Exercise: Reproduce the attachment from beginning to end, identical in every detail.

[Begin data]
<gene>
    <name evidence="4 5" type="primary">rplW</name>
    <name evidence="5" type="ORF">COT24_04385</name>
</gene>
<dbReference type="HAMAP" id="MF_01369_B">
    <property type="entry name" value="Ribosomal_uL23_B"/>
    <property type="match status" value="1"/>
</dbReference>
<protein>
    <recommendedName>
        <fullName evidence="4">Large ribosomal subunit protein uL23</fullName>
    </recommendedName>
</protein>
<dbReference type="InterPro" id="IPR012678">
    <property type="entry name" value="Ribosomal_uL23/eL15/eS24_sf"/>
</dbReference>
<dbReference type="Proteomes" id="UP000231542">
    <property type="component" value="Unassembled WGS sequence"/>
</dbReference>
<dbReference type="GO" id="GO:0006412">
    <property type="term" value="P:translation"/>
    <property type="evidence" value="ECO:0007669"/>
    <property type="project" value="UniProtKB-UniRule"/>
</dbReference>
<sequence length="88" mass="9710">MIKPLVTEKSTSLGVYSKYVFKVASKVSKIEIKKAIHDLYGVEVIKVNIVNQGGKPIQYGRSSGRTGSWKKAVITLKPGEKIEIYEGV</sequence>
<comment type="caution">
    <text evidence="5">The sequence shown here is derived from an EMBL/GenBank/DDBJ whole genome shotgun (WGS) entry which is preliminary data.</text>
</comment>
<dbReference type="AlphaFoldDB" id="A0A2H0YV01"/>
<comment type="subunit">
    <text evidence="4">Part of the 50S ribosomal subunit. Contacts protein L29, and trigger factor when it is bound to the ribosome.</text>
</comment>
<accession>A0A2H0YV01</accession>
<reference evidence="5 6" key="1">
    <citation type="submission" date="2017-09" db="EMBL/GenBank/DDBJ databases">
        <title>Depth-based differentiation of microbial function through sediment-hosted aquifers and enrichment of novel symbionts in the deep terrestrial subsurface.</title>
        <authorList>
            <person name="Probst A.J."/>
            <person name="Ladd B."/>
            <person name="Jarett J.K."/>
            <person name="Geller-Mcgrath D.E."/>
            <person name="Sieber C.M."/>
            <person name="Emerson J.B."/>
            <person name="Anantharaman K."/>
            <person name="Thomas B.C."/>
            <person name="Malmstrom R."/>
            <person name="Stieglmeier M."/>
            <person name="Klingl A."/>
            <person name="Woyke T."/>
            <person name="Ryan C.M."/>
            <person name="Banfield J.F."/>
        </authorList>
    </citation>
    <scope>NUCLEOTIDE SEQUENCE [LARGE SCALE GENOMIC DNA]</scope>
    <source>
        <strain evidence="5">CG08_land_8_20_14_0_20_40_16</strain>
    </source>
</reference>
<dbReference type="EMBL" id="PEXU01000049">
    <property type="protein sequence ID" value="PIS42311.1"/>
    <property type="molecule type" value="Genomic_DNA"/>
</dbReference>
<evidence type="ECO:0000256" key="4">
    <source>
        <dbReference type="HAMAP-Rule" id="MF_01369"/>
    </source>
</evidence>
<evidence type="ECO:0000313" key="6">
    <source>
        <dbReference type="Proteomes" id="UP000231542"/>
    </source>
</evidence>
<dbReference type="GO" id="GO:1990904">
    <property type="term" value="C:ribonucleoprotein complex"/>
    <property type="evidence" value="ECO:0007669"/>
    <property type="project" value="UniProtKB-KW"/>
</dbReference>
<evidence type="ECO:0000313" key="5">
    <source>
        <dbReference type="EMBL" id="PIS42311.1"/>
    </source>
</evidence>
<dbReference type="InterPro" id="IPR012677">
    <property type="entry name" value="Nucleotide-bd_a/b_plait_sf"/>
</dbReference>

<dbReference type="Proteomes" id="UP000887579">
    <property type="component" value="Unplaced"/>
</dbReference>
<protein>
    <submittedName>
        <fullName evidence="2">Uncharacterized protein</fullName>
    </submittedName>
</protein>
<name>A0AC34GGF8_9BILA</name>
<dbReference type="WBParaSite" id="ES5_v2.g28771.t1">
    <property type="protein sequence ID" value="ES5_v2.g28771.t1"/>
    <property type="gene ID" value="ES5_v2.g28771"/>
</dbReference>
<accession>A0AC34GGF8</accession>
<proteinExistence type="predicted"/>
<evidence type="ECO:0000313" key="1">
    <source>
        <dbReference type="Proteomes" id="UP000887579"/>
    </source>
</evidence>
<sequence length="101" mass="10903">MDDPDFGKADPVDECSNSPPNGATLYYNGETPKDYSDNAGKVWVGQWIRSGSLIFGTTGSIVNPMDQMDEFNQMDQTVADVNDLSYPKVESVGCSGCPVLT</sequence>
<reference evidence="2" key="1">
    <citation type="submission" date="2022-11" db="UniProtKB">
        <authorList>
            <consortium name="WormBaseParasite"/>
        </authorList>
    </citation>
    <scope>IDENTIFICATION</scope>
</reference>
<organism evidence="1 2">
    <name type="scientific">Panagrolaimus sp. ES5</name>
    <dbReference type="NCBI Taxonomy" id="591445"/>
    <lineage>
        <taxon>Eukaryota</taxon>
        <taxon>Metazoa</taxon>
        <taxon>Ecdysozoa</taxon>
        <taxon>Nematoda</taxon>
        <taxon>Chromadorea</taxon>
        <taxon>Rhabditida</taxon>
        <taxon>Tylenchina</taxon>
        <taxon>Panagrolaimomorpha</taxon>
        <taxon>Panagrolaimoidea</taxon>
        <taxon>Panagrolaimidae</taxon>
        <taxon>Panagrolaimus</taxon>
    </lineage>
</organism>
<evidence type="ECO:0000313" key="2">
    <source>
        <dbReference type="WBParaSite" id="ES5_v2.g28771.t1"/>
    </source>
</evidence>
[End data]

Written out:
<gene>
    <name evidence="4 5" type="primary">rplW</name>
    <name evidence="5" type="ORF">COT24_04385</name>
</gene>
<dbReference type="HAMAP" id="MF_01369_B">
    <property type="entry name" value="Ribosomal_uL23_B"/>
    <property type="match status" value="1"/>
</dbReference>
<protein>
    <recommendedName>
        <fullName evidence="4">Large ribosomal subunit protein uL23</fullName>
    </recommendedName>
</protein>
<dbReference type="InterPro" id="IPR012678">
    <property type="entry name" value="Ribosomal_uL23/eL15/eS24_sf"/>
</dbReference>
<dbReference type="Proteomes" id="UP000231542">
    <property type="component" value="Unassembled WGS sequence"/>
</dbReference>
<dbReference type="GO" id="GO:0006412">
    <property type="term" value="P:translation"/>
    <property type="evidence" value="ECO:0007669"/>
    <property type="project" value="UniProtKB-UniRule"/>
</dbReference>
<sequence length="88" mass="9710">MIKPLVTEKSTSLGVYSKYVFKVASKVSKIEIKKAIHDLYGVEVIKVNIVNQGGKPIQYGRSSGRTGSWKKAVITLKPGEKIEIYEGV</sequence>
<comment type="caution">
    <text evidence="5">The sequence shown here is derived from an EMBL/GenBank/DDBJ whole genome shotgun (WGS) entry which is preliminary data.</text>
</comment>
<dbReference type="AlphaFoldDB" id="A0A2H0YV01"/>
<comment type="subunit">
    <text evidence="4">Part of the 50S ribosomal subunit. Contacts protein L29, and trigger factor when it is bound to the ribosome.</text>
</comment>
<accession>A0A2H0YV01</accession>
<reference evidence="5 6" key="1">
    <citation type="submission" date="2017-09" db="EMBL/GenBank/DDBJ databases">
        <title>Depth-based differentiation of microbial function through sediment-hosted aquifers and enrichment of novel symbionts in the deep terrestrial subsurface.</title>
        <authorList>
            <person name="Probst A.J."/>
            <person name="Ladd B."/>
            <person name="Jarett J.K."/>
            <person name="Geller-Mcgrath D.E."/>
            <person name="Sieber C.M."/>
            <person name="Emerson J.B."/>
            <person name="Anantharaman K."/>
            <person name="Thomas B.C."/>
            <person name="Malmstrom R."/>
            <person name="Stieglmeier M."/>
            <person name="Klingl A."/>
            <person name="Woyke T."/>
            <person name="Ryan C.M."/>
            <person name="Banfield J.F."/>
        </authorList>
    </citation>
    <scope>NUCLEOTIDE SEQUENCE [LARGE SCALE GENOMIC DNA]</scope>
    <source>
        <strain evidence="5">CG08_land_8_20_14_0_20_40_16</strain>
    </source>
</reference>
<dbReference type="EMBL" id="PEXU01000049">
    <property type="protein sequence ID" value="PIS42311.1"/>
    <property type="molecule type" value="Genomic_DNA"/>
</dbReference>
<evidence type="ECO:0000256" key="4">
    <source>
        <dbReference type="HAMAP-Rule" id="MF_01369"/>
    </source>
</evidence>
<evidence type="ECO:0000313" key="6">
    <source>
        <dbReference type="Proteomes" id="UP000231542"/>
    </source>
</evidence>
<dbReference type="GO" id="GO:1990904">
    <property type="term" value="C:ribonucleoprotein complex"/>
    <property type="evidence" value="ECO:0007669"/>
    <property type="project" value="UniProtKB-KW"/>
</dbReference>
<evidence type="ECO:0000313" key="5">
    <source>
        <dbReference type="EMBL" id="PIS42311.1"/>
    </source>
</evidence>
<dbReference type="InterPro" id="IPR012677">
    <property type="entry name" value="Nucleotide-bd_a/b_plait_sf"/>
</dbReference>

<dbReference type="Proteomes" id="UP000887579">
    <property type="component" value="Unplaced"/>
</dbReference>
<protein>
    <submittedName>
        <fullName evidence="2">Uncharacterized protein</fullName>
    </submittedName>
</protein>
<name>A0AC34GGF8_9BILA</name>
<dbReference type="WBParaSite" id="ES5_v2.g28771.t1">
    <property type="protein sequence ID" value="ES5_v2.g28771.t1"/>
    <property type="gene ID" value="ES5_v2.g28771"/>
</dbReference>
<accession>A0AC34GGF8</accession>
<proteinExistence type="predicted"/>
<evidence type="ECO:0000313" key="1">
    <source>
        <dbReference type="Proteomes" id="UP000887579"/>
    </source>
</evidence>
<sequence length="101" mass="10903">MDDPDFGKADPVDECSNSPPNGATLYYNGETPKDYSDNAGKVWVGQWIRSGSLIFGTTGSIVNPMDQMDEFNQMDQTVADVNDLSYPKVESVGCSGCPVLT</sequence>
<reference evidence="2" key="1">
    <citation type="submission" date="2022-11" db="UniProtKB">
        <authorList>
            <consortium name="WormBaseParasite"/>
        </authorList>
    </citation>
    <scope>IDENTIFICATION</scope>
</reference>
<organism evidence="1 2">
    <name type="scientific">Panagrolaimus sp. ES5</name>
    <dbReference type="NCBI Taxonomy" id="591445"/>
    <lineage>
        <taxon>Eukaryota</taxon>
        <taxon>Metazoa</taxon>
        <taxon>Ecdysozoa</taxon>
        <taxon>Nematoda</taxon>
        <taxon>Chromadorea</taxon>
        <taxon>Rhabditida</taxon>
        <taxon>Tylenchina</taxon>
        <taxon>Panagrolaimomorpha</taxon>
        <taxon>Panagrolaimoidea</taxon>
        <taxon>Panagrolaimidae</taxon>
        <taxon>Panagrolaimus</taxon>
    </lineage>
</organism>
<evidence type="ECO:0000313" key="2">
    <source>
        <dbReference type="WBParaSite" id="ES5_v2.g28771.t1"/>
    </source>
</evidence>